Growth study revealed that biomass and dye removal are directly proportional, which may be attributed to the fact, the increase of biomass gave more surface area for sorption of the dye molecules available, and may be due to the shaken of flask, this result was agreement with the results of [14], In this study showen that the most effective fungus in shaken flask experiments was Bjerkandera adusta, which was able to decolorize the dye from black-blue to a yellow color in less than 10 days. Table 2 explain that the dry weight of F.solani was higher than other fungi, the dry weight of this fungus reached to 0.92gm with MB dye, this extraordinary absorption value may have been due to a reaction of MB with enzymes secreted by the fungal mycelia [8]. And in the same time the dry weight of A.niger reached to 0.52gm with CV. The statistical methods obtained that there was no significance in dry weights of fungi at 7days incubation.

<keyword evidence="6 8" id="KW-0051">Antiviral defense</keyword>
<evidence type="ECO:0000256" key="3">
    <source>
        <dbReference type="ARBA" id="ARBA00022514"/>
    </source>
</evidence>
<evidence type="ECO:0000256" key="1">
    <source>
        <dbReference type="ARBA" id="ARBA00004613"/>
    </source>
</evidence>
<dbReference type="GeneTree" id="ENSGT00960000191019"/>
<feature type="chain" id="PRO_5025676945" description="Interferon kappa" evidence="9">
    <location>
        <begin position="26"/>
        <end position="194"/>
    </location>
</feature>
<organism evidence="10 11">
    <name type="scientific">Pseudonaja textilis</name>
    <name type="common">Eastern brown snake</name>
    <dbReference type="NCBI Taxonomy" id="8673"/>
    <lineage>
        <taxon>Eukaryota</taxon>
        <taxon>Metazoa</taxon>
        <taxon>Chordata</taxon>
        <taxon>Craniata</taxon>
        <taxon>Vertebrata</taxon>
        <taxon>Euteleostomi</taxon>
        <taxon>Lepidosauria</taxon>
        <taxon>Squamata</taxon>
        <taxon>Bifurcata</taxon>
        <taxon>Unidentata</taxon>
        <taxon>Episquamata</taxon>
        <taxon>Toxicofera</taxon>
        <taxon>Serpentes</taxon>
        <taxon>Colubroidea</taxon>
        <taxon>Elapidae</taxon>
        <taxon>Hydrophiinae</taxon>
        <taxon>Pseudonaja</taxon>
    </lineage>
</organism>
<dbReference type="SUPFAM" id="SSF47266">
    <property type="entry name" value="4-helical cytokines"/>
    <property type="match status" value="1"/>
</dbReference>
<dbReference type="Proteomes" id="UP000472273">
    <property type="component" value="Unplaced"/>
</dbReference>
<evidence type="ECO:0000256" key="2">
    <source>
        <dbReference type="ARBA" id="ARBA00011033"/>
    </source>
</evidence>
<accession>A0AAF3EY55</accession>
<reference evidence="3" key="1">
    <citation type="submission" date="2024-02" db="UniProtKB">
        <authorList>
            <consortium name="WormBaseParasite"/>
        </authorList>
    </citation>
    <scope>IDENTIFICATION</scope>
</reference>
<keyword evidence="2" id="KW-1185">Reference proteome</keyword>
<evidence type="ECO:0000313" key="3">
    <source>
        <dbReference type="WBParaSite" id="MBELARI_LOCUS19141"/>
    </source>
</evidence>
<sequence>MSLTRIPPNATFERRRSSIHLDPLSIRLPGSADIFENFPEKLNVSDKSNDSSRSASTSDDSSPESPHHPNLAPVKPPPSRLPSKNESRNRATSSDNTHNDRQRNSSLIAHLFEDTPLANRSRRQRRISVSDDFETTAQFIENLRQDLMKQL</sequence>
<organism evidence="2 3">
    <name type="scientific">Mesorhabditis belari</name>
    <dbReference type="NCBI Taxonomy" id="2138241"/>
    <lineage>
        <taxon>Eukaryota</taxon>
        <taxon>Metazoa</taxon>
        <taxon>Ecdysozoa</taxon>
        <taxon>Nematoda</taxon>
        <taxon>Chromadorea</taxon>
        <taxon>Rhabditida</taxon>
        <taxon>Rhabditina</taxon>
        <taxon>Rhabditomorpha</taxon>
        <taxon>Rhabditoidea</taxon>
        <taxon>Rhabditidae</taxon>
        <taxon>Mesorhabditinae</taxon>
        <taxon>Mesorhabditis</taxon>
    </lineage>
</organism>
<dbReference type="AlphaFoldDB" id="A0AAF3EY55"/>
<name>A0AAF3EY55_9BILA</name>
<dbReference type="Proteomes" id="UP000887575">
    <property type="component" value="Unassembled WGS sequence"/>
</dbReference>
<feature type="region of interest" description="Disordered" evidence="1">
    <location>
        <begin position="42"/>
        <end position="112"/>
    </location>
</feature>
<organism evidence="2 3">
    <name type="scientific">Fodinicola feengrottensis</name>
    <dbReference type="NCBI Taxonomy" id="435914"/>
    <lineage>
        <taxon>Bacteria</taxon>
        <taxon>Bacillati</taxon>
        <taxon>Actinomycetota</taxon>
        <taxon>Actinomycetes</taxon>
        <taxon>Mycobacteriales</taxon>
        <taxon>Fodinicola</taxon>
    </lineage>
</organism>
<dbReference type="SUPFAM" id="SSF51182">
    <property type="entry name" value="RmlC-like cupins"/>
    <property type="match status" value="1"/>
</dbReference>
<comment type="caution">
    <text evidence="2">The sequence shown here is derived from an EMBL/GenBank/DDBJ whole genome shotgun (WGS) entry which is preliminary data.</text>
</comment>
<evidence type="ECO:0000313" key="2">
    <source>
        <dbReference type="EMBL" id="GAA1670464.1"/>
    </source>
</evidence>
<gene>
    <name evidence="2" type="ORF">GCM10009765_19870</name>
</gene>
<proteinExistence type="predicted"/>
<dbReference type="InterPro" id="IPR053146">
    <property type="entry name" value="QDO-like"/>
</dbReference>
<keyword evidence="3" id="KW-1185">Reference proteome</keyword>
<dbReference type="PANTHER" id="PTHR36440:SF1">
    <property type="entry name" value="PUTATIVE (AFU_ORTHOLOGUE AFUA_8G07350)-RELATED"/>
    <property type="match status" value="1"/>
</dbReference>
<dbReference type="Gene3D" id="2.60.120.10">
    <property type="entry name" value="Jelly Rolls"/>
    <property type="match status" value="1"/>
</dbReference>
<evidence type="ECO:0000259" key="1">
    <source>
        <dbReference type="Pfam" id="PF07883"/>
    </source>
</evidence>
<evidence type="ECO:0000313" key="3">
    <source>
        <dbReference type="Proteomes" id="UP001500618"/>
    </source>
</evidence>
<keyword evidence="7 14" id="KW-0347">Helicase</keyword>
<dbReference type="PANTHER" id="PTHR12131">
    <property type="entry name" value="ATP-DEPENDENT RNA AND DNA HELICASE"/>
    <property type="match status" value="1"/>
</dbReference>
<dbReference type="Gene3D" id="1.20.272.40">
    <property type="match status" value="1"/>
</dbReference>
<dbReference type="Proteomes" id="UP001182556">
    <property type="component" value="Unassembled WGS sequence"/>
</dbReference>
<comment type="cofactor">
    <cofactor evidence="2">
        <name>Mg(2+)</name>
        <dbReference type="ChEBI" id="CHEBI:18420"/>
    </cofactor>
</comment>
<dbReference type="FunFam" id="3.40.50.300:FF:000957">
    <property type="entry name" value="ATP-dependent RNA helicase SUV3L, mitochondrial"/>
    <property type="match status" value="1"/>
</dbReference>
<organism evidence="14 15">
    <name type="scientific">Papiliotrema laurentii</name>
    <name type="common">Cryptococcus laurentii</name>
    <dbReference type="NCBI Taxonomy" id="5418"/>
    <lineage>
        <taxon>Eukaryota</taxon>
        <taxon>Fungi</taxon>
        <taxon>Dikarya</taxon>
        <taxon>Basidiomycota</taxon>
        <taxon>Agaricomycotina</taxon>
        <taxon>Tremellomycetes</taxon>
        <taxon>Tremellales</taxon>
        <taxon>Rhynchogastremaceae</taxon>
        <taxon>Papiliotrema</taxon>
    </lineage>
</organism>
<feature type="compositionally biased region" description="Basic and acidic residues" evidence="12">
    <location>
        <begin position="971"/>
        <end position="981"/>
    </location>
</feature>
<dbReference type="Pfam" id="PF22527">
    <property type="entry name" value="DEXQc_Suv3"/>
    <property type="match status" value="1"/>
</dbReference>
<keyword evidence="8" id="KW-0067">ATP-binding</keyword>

Table 2. Mycelial dry weight of fungal strains in liquid medium containing Methylene blue and Crystal violet

The same results were obtained by [15], in this study shown that the dry weight reached to 0.49gm with Penicillium citrinum in liquid media containing CV and the low dry weight reached to 0.22gm with Mucor racemosus and Trichoderma viride. [16] refer that in liquid culture, rapid dye decolorization by the fungal strain was observed within 24h. It was mainly due to the high adsorption of the dye in the mycelium. In subsequent dyes, dye decolorization may be due to production of extracellular enzymes.

4. Conclusions

The study concluded that, these fungal strains on their own can offer acoast effective, easily applicable and an environmentally sound solution to dye effluents. Rehabilitation of MB and CV dyes contaminated rivers waters by the culture of these fungi were promising as it can reduce the dyes pollution.